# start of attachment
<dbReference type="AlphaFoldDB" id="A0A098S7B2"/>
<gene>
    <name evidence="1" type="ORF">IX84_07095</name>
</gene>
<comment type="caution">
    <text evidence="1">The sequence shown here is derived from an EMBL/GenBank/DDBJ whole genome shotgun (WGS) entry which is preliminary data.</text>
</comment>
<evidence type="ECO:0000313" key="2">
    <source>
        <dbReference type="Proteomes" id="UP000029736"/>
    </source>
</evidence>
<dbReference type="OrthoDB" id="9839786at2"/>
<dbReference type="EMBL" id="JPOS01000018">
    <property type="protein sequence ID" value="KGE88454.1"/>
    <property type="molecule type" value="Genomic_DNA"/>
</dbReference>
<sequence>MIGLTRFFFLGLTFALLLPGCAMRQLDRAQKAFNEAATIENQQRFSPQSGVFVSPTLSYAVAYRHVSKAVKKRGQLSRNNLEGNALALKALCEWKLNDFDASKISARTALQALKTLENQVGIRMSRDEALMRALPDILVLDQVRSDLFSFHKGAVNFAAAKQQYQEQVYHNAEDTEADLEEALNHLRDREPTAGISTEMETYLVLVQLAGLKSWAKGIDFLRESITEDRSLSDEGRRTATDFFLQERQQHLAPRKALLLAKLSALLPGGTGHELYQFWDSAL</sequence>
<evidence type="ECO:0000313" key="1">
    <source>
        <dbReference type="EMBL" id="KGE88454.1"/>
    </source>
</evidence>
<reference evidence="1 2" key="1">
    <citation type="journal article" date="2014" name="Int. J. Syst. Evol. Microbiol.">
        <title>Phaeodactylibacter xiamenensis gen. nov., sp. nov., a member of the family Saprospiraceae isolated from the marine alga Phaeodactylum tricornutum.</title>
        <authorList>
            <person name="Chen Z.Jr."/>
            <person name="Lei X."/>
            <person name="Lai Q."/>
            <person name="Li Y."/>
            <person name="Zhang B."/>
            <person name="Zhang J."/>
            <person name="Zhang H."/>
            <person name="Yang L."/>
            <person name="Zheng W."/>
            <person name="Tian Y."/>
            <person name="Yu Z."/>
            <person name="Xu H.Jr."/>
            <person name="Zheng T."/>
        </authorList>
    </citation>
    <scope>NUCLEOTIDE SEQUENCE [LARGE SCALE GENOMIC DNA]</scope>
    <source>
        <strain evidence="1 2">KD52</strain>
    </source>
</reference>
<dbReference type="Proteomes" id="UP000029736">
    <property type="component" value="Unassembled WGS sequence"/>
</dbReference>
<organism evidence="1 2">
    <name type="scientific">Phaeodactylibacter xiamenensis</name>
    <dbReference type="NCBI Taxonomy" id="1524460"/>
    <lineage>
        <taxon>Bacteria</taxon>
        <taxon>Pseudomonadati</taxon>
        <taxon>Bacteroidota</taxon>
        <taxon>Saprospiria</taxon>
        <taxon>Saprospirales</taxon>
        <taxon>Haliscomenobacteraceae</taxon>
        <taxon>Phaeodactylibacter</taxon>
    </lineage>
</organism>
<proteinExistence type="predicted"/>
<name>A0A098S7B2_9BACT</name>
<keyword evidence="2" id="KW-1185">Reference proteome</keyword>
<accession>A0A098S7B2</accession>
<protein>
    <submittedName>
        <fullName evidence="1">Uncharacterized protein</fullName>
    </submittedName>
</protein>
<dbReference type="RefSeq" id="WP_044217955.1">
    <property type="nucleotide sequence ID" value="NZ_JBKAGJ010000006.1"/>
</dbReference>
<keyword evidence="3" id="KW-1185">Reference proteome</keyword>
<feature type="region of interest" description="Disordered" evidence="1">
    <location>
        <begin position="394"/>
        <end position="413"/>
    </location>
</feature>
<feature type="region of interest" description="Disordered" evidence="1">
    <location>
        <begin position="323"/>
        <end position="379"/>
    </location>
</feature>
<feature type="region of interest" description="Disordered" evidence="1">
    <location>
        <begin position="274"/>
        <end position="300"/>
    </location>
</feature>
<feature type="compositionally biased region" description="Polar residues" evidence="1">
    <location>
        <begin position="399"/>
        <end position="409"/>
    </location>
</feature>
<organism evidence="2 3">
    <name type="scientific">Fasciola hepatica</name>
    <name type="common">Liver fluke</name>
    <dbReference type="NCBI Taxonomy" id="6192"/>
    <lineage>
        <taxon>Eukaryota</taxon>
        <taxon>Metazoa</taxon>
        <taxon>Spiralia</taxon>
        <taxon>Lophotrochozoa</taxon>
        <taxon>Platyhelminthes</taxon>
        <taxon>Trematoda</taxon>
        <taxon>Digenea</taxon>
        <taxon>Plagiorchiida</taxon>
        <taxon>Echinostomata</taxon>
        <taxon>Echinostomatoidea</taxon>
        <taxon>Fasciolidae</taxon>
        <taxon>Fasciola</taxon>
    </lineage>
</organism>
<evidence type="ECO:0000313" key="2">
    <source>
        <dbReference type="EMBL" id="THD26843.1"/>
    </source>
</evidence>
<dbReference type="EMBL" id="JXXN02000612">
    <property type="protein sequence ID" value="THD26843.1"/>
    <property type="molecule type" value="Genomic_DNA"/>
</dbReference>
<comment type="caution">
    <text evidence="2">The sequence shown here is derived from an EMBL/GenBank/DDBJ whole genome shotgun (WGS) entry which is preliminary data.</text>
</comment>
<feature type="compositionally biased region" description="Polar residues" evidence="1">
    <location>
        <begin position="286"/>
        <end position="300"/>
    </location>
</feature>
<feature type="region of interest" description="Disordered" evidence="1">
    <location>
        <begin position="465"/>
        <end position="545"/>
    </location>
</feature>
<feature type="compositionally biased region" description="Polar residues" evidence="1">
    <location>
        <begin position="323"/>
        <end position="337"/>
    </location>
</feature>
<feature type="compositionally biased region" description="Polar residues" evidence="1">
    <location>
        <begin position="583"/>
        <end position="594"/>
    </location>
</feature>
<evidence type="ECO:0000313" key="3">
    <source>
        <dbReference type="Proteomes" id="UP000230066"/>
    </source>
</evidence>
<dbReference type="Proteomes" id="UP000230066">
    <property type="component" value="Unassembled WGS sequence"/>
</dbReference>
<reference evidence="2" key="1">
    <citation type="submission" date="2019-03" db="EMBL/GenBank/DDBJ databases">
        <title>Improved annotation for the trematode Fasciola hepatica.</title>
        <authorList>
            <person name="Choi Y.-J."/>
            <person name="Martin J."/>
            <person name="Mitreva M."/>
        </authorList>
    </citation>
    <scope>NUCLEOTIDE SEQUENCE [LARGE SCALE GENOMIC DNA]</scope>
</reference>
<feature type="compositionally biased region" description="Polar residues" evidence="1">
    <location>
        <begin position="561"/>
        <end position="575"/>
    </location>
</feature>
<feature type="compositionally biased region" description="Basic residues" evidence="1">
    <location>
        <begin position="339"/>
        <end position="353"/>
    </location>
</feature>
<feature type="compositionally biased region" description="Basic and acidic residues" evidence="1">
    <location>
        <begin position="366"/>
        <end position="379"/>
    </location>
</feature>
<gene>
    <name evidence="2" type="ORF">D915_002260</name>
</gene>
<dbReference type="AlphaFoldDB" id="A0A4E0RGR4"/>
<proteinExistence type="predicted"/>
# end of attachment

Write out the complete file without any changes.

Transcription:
<dbReference type="AlphaFoldDB" id="A0A098S7B2"/>
<gene>
    <name evidence="1" type="ORF">IX84_07095</name>
</gene>
<comment type="caution">
    <text evidence="1">The sequence shown here is derived from an EMBL/GenBank/DDBJ whole genome shotgun (WGS) entry which is preliminary data.</text>
</comment>
<evidence type="ECO:0000313" key="2">
    <source>
        <dbReference type="Proteomes" id="UP000029736"/>
    </source>
</evidence>
<dbReference type="OrthoDB" id="9839786at2"/>
<dbReference type="EMBL" id="JPOS01000018">
    <property type="protein sequence ID" value="KGE88454.1"/>
    <property type="molecule type" value="Genomic_DNA"/>
</dbReference>
<sequence>MIGLTRFFFLGLTFALLLPGCAMRQLDRAQKAFNEAATIENQQRFSPQSGVFVSPTLSYAVAYRHVSKAVKKRGQLSRNNLEGNALALKALCEWKLNDFDASKISARTALQALKTLENQVGIRMSRDEALMRALPDILVLDQVRSDLFSFHKGAVNFAAAKQQYQEQVYHNAEDTEADLEEALNHLRDREPTAGISTEMETYLVLVQLAGLKSWAKGIDFLRESITEDRSLSDEGRRTATDFFLQERQQHLAPRKALLLAKLSALLPGGTGHELYQFWDSAL</sequence>
<evidence type="ECO:0000313" key="1">
    <source>
        <dbReference type="EMBL" id="KGE88454.1"/>
    </source>
</evidence>
<reference evidence="1 2" key="1">
    <citation type="journal article" date="2014" name="Int. J. Syst. Evol. Microbiol.">
        <title>Phaeodactylibacter xiamenensis gen. nov., sp. nov., a member of the family Saprospiraceae isolated from the marine alga Phaeodactylum tricornutum.</title>
        <authorList>
            <person name="Chen Z.Jr."/>
            <person name="Lei X."/>
            <person name="Lai Q."/>
            <person name="Li Y."/>
            <person name="Zhang B."/>
            <person name="Zhang J."/>
            <person name="Zhang H."/>
            <person name="Yang L."/>
            <person name="Zheng W."/>
            <person name="Tian Y."/>
            <person name="Yu Z."/>
            <person name="Xu H.Jr."/>
            <person name="Zheng T."/>
        </authorList>
    </citation>
    <scope>NUCLEOTIDE SEQUENCE [LARGE SCALE GENOMIC DNA]</scope>
    <source>
        <strain evidence="1 2">KD52</strain>
    </source>
</reference>
<dbReference type="Proteomes" id="UP000029736">
    <property type="component" value="Unassembled WGS sequence"/>
</dbReference>
<organism evidence="1 2">
    <name type="scientific">Phaeodactylibacter xiamenensis</name>
    <dbReference type="NCBI Taxonomy" id="1524460"/>
    <lineage>
        <taxon>Bacteria</taxon>
        <taxon>Pseudomonadati</taxon>
        <taxon>Bacteroidota</taxon>
        <taxon>Saprospiria</taxon>
        <taxon>Saprospirales</taxon>
        <taxon>Haliscomenobacteraceae</taxon>
        <taxon>Phaeodactylibacter</taxon>
    </lineage>
</organism>
<proteinExistence type="predicted"/>
<name>A0A098S7B2_9BACT</name>
<keyword evidence="2" id="KW-1185">Reference proteome</keyword>
<accession>A0A098S7B2</accession>
<protein>
    <submittedName>
        <fullName evidence="1">Uncharacterized protein</fullName>
    </submittedName>
</protein>
<dbReference type="RefSeq" id="WP_044217955.1">
    <property type="nucleotide sequence ID" value="NZ_JBKAGJ010000006.1"/>
</dbReference>
<keyword evidence="3" id="KW-1185">Reference proteome</keyword>
<feature type="region of interest" description="Disordered" evidence="1">
    <location>
        <begin position="394"/>
        <end position="413"/>
    </location>
</feature>
<feature type="region of interest" description="Disordered" evidence="1">
    <location>
        <begin position="323"/>
        <end position="379"/>
    </location>
</feature>
<feature type="region of interest" description="Disordered" evidence="1">
    <location>
        <begin position="274"/>
        <end position="300"/>
    </location>
</feature>
<feature type="compositionally biased region" description="Polar residues" evidence="1">
    <location>
        <begin position="399"/>
        <end position="409"/>
    </location>
</feature>
<organism evidence="2 3">
    <name type="scientific">Fasciola hepatica</name>
    <name type="common">Liver fluke</name>
    <dbReference type="NCBI Taxonomy" id="6192"/>
    <lineage>
        <taxon>Eukaryota</taxon>
        <taxon>Metazoa</taxon>
        <taxon>Spiralia</taxon>
        <taxon>Lophotrochozoa</taxon>
        <taxon>Platyhelminthes</taxon>
        <taxon>Trematoda</taxon>
        <taxon>Digenea</taxon>
        <taxon>Plagiorchiida</taxon>
        <taxon>Echinostomata</taxon>
        <taxon>Echinostomatoidea</taxon>
        <taxon>Fasciolidae</taxon>
        <taxon>Fasciola</taxon>
    </lineage>
</organism>
<evidence type="ECO:0000313" key="2">
    <source>
        <dbReference type="EMBL" id="THD26843.1"/>
    </source>
</evidence>
<dbReference type="EMBL" id="JXXN02000612">
    <property type="protein sequence ID" value="THD26843.1"/>
    <property type="molecule type" value="Genomic_DNA"/>
</dbReference>
<comment type="caution">
    <text evidence="2">The sequence shown here is derived from an EMBL/GenBank/DDBJ whole genome shotgun (WGS) entry which is preliminary data.</text>
</comment>
<feature type="compositionally biased region" description="Polar residues" evidence="1">
    <location>
        <begin position="286"/>
        <end position="300"/>
    </location>
</feature>
<feature type="region of interest" description="Disordered" evidence="1">
    <location>
        <begin position="465"/>
        <end position="545"/>
    </location>
</feature>
<feature type="compositionally biased region" description="Polar residues" evidence="1">
    <location>
        <begin position="323"/>
        <end position="337"/>
    </location>
</feature>
<feature type="compositionally biased region" description="Polar residues" evidence="1">
    <location>
        <begin position="583"/>
        <end position="594"/>
    </location>
</feature>
<evidence type="ECO:0000313" key="3">
    <source>
        <dbReference type="Proteomes" id="UP000230066"/>
    </source>
</evidence>
<dbReference type="Proteomes" id="UP000230066">
    <property type="component" value="Unassembled WGS sequence"/>
</dbReference>
<reference evidence="2" key="1">
    <citation type="submission" date="2019-03" db="EMBL/GenBank/DDBJ databases">
        <title>Improved annotation for the trematode Fasciola hepatica.</title>
        <authorList>
            <person name="Choi Y.-J."/>
            <person name="Martin J."/>
            <person name="Mitreva M."/>
        </authorList>
    </citation>
    <scope>NUCLEOTIDE SEQUENCE [LARGE SCALE GENOMIC DNA]</scope>
</reference>
<feature type="compositionally biased region" description="Polar residues" evidence="1">
    <location>
        <begin position="561"/>
        <end position="575"/>
    </location>
</feature>
<feature type="compositionally biased region" description="Basic residues" evidence="1">
    <location>
        <begin position="339"/>
        <end position="353"/>
    </location>
</feature>
<feature type="compositionally biased region" description="Basic and acidic residues" evidence="1">
    <location>
        <begin position="366"/>
        <end position="379"/>
    </location>
</feature>
<gene>
    <name evidence="2" type="ORF">D915_002260</name>
</gene>
<dbReference type="AlphaFoldDB" id="A0A4E0RGR4"/>
<proteinExistence type="predicted"/>